*I've heard my brother tell this story three times, and each time he's had it wrong. If you've ever heard him tell it, let me clear up a few things: I did not get a ride home from my mother (she was WAY too pissed), she DID know where I was going that morning, and I did NOT get home at 11pm.
Monday, May 05, 2008, posted by Q6 at 10:24 PM
Fixing a flat bicycle tire is easy. I did it last night, and it took me longer to find a gas station with a working air pump than it did to actually change the inner tube. Picking up the new inner tube at the bike shop was the tough part.

The REALLY tough part.

My son uses what we call "my" bike to go to school each day. One day, his was broken, and in a pinch I let him use mine--and he's used it ever since. I don't really get to ride it much anymore; not because he's used it, but my schedule doesn't allow for it. I've wanted to let him have this bike and get a new one, but I haven't really done any looking around, shopping research, or anything like that. While I was at the bike shop getting the inner tube, I had a quick look around. There were some nice bikes--and decently priced, as bikes go, but still on the expensive side for me. (I did make the mistake of quickly testing the repaired tire out in the street, and it made me want a new one even more. In my youth, I rode my bike a lot. It did wonders for my health and leg muscles, but it also did a lot for my peace of mind. Sixty to one hundred miles a week can do that.)

But I've got a house to fix up, a wedding coming up, a kid who's about to start driving soon, and a car that's beginning to show signs of serious wear.

A new bike can wait.
Friday, May 02, 2008, posted by Q6 at 8:36 PM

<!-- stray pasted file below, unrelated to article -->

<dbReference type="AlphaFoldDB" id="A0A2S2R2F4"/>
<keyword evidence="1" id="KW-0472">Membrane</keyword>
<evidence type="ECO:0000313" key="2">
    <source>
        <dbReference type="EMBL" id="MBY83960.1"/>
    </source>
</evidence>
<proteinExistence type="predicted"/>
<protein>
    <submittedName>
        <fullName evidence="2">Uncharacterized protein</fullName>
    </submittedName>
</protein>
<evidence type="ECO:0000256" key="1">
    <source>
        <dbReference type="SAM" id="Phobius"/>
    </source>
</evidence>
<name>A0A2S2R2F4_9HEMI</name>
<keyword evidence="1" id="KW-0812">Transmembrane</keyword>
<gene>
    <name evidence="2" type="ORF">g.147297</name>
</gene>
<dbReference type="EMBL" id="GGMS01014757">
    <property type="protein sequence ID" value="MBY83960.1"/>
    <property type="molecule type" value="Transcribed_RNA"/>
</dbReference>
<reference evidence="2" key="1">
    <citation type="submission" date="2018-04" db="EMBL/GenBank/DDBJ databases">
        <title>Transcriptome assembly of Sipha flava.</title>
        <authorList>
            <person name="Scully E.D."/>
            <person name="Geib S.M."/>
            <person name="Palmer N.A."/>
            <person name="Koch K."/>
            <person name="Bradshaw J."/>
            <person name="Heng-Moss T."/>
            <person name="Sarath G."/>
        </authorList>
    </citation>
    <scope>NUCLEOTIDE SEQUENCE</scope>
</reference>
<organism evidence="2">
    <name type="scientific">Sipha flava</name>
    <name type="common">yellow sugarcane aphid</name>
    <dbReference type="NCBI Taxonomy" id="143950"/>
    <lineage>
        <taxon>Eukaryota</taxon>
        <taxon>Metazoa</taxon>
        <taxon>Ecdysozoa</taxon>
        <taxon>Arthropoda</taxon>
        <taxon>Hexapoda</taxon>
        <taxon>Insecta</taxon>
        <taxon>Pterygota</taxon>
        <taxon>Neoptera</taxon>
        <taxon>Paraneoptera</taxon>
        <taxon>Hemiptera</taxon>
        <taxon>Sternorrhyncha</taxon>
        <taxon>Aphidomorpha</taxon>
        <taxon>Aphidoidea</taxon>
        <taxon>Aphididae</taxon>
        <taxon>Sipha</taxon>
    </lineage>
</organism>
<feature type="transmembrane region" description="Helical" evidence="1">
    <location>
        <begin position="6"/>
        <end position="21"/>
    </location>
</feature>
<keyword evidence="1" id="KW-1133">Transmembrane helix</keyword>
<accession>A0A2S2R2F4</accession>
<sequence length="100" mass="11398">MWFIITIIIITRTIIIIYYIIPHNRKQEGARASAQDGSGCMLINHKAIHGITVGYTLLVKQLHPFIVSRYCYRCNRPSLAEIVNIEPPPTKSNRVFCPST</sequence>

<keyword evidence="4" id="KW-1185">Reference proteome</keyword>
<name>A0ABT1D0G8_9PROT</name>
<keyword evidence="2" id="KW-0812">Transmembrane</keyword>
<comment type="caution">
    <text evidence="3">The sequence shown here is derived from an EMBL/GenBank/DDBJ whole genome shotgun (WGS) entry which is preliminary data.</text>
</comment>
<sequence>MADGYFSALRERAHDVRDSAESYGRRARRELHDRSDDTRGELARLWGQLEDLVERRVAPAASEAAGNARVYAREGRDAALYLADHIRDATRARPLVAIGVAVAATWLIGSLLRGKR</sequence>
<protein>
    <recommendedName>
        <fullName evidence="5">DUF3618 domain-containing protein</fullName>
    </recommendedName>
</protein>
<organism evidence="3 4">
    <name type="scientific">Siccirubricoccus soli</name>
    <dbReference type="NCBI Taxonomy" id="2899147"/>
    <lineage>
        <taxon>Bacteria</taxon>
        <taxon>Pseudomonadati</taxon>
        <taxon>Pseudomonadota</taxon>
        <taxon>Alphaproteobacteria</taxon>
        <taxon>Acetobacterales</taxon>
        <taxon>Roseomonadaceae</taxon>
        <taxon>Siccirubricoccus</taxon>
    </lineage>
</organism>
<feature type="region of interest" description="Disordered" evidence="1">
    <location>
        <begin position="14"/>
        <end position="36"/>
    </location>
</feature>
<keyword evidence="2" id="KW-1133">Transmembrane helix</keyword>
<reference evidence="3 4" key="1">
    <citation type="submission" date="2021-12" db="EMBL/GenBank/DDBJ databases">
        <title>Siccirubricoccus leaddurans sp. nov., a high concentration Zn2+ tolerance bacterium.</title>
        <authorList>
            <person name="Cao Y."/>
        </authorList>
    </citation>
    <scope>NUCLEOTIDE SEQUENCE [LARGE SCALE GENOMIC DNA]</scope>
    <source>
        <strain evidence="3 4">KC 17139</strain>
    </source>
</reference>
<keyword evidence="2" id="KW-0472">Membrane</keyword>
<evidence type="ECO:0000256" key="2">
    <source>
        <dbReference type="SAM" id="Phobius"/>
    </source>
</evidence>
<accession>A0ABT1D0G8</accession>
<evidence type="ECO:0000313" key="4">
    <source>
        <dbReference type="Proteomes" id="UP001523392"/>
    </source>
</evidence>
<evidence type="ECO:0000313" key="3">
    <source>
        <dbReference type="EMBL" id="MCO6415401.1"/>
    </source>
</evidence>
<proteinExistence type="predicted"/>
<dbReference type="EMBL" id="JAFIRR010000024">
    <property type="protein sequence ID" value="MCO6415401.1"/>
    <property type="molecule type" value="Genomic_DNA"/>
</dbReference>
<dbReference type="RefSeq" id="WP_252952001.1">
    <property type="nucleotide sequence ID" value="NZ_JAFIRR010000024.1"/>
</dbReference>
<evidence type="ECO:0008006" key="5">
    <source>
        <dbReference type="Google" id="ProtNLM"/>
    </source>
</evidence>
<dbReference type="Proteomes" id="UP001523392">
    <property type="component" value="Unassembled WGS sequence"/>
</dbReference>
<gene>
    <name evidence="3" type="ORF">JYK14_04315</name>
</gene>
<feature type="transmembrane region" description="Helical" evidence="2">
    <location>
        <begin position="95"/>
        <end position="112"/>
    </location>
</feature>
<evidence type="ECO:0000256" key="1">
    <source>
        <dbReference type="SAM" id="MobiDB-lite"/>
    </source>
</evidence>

This week I was reminded that I am a parent. I did not receive this message in a heart-to-heart with my son, or from a bad report card grade, or from the boy's mother. This was not a reminder that came upon me gently--this one hit me like a brick to the side of the head.

My son, not even a month into his sixteenth year, experienced a medical problem while at school on Wednesday. Being an administrator at a high school, I know how such matters are supposed to be handled (which is probably why it wasn't handled that way). Although I am the primary contact for my son, the school chose instead to call his mother . . . who lives over 500 miles away. She called me, I called the school, and got into the car. My son was experiencing severe abdominal pain. As I broke only the speed laws I was aware of, then walked (briskly, and faster than the nurse, whom I left in the dust) to his classroom, I thought of two possibilities: appendicitis, or hernia (he has a tendency to overdo it in weight training). I got to the classroom as he was being loaded into the ambulance, and had enough time for only two things--to ask where the pain was (the left side, so the appendix was fine), and to hear him plead through tear streaked eyes, "Help me." The brick hit its mark, and I began to truly feel like a parent . . . utterly and completely helpless.

I beat the ambulance to the emergency room, and once he arrived he did something that hasn't happened in a long time: he reached out for my hand. Again, the brick reminded me that although in my professional life I control quite a bit, and in my personal life I control quite a bit, at this moment I controlled nothing. All I could do was hold his hand.

Many people asked about the pain, and his answers were pretty curt and unrevealing (when in severe pain, he's something of a dick--but he did apologize to the doctor later without my prompting . . . take that, brick). I learned enough from this exchange to know that the pain was too severe for hernia; and although I can't tell anything from looking at a blood sample, his urine looked a little dark for me.

Yep. A kidney stone.

Four Advil, three Tylenol with Codeine, and 36 hours later he peed out one tenth of a grain of sand, which tells me that the thing dissolved while he was managing the pain. Several people--including the ER doctor--tell me that the pain of kidney stones is worse than childbirth, so I don't fault him for his demeanor. I'm just glad he's okay.

He has this theory about his visits to the emergency room. They've occurred at the following ages: 2, 4, 8, and 16. Each visit occurs when his age equals his age at his last visit multiplied by two. If he's right, he won't be back until he's 32.

And if he's wrong, I will be there to hold his hand.